Chris Dzombak

Automated generator load-shedding for the house

Another recent house-related problem, and a solution.

My house has an old 7 kW natural gas generator. During a power outage, it makes sure the house still has heat and running water, and it also powers some lights and outlets in the bedroom, office, and kitchen.

The “office” part of that sentence is the problem. There’s a little bit of stuff in the office that I want the generator to run (like the cable modem and network router) but a lot of stuff that I definitely don’t want on the generator (in particular, a laser printer).

When the power goes out and the generator kicks on, the laser printer begins to power up, adding a sudden and entirely unnecessary ~1 kW load that you could hear the generator struggling with. I wanted a device that could drop the printer from the circuit as soon as the power went out and would require manual intervention to “plug the printer back in.”

Smart plugs didn’t quite work for this use case, since all the smart plugs I have restore their previous power state when plugged in.

These magnetic switches fit the bill perfectly. Once one of these switches is turned on, it stays on; but when it’s first connected to power, it’s off regardless of its previous state.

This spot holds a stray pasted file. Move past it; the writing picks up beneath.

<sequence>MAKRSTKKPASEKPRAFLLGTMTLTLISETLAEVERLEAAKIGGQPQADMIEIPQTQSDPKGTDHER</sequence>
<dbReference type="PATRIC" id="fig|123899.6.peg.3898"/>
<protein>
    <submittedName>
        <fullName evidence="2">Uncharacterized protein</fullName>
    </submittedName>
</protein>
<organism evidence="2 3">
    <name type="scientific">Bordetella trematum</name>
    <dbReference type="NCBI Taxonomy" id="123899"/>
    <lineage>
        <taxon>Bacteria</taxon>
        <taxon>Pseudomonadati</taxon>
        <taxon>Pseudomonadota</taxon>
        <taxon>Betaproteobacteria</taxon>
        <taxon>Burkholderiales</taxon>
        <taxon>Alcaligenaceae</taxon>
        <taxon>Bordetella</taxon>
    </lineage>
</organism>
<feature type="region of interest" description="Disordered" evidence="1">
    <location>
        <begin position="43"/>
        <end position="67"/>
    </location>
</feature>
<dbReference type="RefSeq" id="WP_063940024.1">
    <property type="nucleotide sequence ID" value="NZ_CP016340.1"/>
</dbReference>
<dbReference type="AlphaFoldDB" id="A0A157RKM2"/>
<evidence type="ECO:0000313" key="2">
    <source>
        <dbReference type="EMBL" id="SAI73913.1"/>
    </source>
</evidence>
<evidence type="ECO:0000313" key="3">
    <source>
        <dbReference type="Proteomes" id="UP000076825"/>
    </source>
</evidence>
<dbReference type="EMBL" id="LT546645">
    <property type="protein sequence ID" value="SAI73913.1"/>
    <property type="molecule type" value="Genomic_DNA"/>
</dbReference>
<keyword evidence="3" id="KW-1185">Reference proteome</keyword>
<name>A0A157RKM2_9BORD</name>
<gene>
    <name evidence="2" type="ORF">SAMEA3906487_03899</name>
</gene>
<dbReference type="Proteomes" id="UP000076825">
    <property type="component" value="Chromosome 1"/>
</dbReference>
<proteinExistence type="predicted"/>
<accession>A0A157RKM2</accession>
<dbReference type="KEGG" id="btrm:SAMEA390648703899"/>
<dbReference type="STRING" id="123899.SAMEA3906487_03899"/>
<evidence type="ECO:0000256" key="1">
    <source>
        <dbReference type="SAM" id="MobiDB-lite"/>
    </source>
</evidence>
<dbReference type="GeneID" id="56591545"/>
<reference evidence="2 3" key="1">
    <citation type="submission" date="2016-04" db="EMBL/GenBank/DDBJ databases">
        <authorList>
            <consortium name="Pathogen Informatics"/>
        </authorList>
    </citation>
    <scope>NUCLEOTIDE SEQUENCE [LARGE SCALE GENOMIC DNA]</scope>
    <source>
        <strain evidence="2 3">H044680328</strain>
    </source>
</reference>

I designed and 3D-printed a custom enclosure for this use case. I chose PETG for resilience and its flame resistance when compared to PLA.[1] Notable features of this enclosure are the multiple cable placement options (via printed-in-place pop-out hole covers) and the dedicated space on the switch panel for a label.

(This embedded 3D viewer is very much a work in progress; please forgive its flakiness!)

With the enclosure designed and printed, and some short 3-prong extension cords acquired, wiring and assembling a few of these switch boxes was simple (taking care to follow the wiring diagram included with the switches).

I also placed one of these switch boxes on a small fridge used only for drinks, and a third on the space heater that lives in my office in the winter, ensuring that everything noncritical drops offline before the generator starts up.

The end product, mounted on the wall near the laser printer: